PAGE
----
It’s also worth pointing out how great Westbrook has been. After a dispiriting exit from OKC and a shaky start to his Rockets tenure, he hit his stride in the middle of this season, and In Orlando, he’s picked up where he left off. Russ also poured in 31 against Dallas, Westbrook is putting so much pressure on defenses by relentlessly attacking the rim and not settling for threes. The efficiency is still not perfect, but at the very least, this is the most entertaining version of Westbrook we’ve seen arguably since his split with Kevin Durant—and yes, that includes his MVP season in 2017. Give me the the Russ who is determined to get into the paint on every possession over every other version.
Where are the Curse Words?
I tweeted something to this effect (sorry, that’s a really gross thing to write), but if the NBA’s slogan is “Whole New Game,” then why are they trying so hard to make the game sound like a normal one? Look, am I actually upset about this? No. But let’s hear some curse words! Or at least some trash talk! Maybe even a crumb of players calling out defensive assignments!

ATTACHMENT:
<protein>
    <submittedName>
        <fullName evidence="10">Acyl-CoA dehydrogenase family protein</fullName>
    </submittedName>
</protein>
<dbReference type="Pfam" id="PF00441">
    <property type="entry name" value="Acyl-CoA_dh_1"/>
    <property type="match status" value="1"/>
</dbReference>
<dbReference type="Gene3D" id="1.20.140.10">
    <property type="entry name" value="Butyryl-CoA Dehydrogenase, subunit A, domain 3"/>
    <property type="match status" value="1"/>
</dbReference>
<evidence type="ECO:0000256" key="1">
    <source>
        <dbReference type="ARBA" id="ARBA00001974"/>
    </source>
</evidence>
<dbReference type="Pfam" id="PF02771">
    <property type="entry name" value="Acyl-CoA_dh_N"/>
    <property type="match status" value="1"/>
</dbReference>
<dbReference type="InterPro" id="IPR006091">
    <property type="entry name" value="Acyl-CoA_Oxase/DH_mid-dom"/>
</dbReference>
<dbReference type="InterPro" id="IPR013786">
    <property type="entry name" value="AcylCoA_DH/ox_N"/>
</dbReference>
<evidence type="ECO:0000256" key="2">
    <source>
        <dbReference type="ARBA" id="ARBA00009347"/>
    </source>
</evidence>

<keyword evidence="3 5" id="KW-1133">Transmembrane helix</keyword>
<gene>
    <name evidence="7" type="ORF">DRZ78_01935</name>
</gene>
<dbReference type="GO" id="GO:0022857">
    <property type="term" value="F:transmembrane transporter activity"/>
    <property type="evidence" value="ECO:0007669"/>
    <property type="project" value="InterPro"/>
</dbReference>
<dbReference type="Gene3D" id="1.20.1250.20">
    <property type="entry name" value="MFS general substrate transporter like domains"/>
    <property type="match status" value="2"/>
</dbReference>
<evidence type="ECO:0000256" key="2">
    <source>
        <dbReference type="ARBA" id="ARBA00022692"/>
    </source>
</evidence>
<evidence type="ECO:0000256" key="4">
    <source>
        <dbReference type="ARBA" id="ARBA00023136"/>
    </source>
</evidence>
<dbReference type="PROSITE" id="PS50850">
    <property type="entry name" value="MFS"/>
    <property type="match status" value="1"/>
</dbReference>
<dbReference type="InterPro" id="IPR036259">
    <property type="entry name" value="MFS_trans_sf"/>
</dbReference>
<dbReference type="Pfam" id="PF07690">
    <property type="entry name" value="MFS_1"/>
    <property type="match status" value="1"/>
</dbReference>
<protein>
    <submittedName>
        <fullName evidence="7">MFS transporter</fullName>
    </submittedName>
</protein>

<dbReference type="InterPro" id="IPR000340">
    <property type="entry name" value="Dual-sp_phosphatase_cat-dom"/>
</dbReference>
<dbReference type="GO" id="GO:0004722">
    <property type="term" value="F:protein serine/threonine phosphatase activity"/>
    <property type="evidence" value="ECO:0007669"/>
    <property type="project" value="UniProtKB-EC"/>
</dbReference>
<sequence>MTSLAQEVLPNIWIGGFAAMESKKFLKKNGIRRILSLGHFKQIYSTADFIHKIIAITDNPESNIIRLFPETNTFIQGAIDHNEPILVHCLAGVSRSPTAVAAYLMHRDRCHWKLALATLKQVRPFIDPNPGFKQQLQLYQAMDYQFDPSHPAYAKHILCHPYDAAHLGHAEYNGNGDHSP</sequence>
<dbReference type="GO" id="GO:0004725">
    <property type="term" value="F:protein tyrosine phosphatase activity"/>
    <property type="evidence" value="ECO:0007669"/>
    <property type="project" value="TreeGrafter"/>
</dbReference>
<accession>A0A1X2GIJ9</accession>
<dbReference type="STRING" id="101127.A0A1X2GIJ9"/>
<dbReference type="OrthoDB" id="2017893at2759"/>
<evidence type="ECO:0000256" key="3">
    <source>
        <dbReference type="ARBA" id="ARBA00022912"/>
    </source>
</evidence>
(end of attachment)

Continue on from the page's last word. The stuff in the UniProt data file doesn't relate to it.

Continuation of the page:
Despite my reservations on a larger scale, I can admit bubbleball is still a very good television product. The screens around the court maintain a cozy feel, which is instrumental in the absence of fans. (In retrospect, playing in empty arenas in mid-March—which almost happened!—would have been awful.) I actually don’t mind the virtual fans. I like the lack of clutter along the baseline. I just want to hear more of what’s actually happening on the court. When someone fake sneezes at Giannis while he’s shooting a free throw, I should be able to hear that, not have to read about it on social media. And you know what? I’d even be willing to pay extra for this. Give me a premium tier just so I can hear every LeBron grunt when he’s shutting down Kawhi Leonard during the final seconds of a close game.